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5 Responses to Religion vs. Science: Are Religion and Science Compatible?

  1. Arkenaten says:

    The great thing is that 20 years ago when there were no blogs or very few, such conversations, such dissemination of information was unheard of.
    I laugh like a drain when I read Christians like unklee, over at Nate’s spot, say their faith is not threatened by archaeology and science. They think in tiny increments and cannot bear to expand their mind and imagine what might happen in another 20 years.
    And what’s another 100 years? Really? Nothing. It took nearly 400 years for the church to fix the darn canon of the New Testament, for goodness sake! 🙂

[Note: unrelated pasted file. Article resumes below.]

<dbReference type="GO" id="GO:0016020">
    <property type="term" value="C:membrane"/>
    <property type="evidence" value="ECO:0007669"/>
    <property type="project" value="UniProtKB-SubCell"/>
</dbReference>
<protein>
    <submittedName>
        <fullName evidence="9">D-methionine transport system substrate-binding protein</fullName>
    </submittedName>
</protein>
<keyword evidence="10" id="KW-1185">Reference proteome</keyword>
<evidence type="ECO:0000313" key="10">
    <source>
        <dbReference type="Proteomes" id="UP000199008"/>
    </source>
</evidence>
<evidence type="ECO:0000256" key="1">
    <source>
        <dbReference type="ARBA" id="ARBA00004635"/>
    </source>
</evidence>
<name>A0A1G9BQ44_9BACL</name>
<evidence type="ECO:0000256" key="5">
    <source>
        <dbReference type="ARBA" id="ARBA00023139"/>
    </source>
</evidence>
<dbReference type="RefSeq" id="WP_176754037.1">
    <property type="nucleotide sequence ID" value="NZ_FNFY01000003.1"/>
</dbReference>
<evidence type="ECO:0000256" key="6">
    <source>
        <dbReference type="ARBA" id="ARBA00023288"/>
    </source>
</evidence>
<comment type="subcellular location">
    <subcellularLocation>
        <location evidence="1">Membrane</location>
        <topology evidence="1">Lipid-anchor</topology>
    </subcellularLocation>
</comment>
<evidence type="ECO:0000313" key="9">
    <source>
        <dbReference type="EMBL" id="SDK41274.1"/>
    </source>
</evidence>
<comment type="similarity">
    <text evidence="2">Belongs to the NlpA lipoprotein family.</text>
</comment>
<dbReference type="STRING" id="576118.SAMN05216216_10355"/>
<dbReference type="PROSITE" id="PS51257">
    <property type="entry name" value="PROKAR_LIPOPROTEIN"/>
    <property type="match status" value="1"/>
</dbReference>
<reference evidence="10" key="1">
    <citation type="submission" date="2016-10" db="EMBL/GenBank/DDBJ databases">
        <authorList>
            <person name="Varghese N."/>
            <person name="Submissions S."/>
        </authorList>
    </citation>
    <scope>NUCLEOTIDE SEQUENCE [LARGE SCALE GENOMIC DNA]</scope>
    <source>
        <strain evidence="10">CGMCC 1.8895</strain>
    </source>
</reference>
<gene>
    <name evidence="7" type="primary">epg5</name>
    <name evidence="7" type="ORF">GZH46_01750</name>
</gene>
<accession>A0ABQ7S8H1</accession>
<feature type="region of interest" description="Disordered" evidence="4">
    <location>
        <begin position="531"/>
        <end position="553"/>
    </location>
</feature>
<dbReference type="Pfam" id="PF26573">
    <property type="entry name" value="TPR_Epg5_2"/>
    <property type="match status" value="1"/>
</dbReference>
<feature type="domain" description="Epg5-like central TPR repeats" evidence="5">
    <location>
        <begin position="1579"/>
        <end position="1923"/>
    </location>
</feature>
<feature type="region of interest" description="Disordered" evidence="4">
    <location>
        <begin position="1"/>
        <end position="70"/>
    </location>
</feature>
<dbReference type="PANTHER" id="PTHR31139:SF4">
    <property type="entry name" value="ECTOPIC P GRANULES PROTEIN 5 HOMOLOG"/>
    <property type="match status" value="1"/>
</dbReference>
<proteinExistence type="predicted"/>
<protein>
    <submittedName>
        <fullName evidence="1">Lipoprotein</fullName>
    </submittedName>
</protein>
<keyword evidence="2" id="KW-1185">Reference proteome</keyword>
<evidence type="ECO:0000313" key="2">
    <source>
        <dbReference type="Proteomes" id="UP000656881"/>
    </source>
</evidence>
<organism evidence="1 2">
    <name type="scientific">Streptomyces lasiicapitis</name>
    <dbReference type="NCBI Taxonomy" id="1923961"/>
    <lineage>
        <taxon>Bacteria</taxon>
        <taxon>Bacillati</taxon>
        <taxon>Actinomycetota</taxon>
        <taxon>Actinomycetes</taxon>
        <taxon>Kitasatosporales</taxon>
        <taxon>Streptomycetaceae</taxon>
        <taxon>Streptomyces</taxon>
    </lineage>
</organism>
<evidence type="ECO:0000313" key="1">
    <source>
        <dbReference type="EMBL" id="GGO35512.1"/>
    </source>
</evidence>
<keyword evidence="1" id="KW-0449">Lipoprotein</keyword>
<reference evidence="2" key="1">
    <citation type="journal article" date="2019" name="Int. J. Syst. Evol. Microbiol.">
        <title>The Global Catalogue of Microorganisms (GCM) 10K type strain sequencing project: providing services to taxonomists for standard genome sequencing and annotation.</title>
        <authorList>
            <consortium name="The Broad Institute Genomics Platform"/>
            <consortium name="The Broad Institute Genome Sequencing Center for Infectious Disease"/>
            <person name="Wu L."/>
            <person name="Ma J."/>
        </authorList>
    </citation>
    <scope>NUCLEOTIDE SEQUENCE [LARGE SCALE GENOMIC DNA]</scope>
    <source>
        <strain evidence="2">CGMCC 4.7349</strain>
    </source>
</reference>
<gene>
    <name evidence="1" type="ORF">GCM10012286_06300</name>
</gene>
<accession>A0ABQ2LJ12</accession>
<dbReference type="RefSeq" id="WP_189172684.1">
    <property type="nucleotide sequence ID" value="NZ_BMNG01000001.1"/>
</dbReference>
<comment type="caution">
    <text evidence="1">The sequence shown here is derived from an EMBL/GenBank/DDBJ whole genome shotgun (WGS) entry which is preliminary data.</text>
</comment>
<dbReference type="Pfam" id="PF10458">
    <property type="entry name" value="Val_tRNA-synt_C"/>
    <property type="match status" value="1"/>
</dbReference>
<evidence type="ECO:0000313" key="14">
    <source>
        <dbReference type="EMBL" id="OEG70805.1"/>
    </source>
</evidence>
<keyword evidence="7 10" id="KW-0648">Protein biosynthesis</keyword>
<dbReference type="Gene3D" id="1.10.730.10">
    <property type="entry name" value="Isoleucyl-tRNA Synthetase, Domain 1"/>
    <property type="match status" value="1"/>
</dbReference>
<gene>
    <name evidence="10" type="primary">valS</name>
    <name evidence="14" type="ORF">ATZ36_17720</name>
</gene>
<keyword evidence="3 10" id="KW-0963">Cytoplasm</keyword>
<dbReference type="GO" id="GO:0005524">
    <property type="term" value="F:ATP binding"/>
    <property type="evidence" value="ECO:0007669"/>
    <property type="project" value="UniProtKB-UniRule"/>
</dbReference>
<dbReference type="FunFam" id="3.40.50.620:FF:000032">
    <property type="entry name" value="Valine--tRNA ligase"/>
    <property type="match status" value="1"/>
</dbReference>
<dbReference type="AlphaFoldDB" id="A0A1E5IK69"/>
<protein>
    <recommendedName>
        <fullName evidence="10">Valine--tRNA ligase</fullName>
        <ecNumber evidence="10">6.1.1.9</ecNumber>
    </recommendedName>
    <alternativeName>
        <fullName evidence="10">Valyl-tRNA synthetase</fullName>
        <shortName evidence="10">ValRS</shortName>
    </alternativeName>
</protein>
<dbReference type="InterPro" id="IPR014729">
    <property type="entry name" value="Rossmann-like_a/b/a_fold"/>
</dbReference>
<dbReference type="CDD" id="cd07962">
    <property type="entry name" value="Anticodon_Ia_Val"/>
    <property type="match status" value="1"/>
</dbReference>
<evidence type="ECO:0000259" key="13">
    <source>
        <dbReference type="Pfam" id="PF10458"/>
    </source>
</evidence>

Religion and god belief is on the way out It has been shown the door and all it is doing is dithering about whether to put on its coat.

    Good post, Marcus.

  2. Neil Rickert says:

    For me, science and religion were compatible. But I was never a fundamentalist, though I was in a conservative church.

    I think this is because I became interested in science at around age 11 (a good teacher), and I did not get involved in an evangelical church until the following year. Thus, if the Bible was to be seen as authoritative, I had to find a way of reading it that did not conflict with science.

    That eventually came to imply that the Bible was authoritative only on theology, and certainly not on science.

    It was the problems with theology that led me to drop religion. For example, I could not find a convincing case that Jesus had declared his divinity. The gospel accounts of the resurrection were so vague, so missing in detail, that they looked more like hysteria than like accurate descriptions.

    • M. Rodriguez says: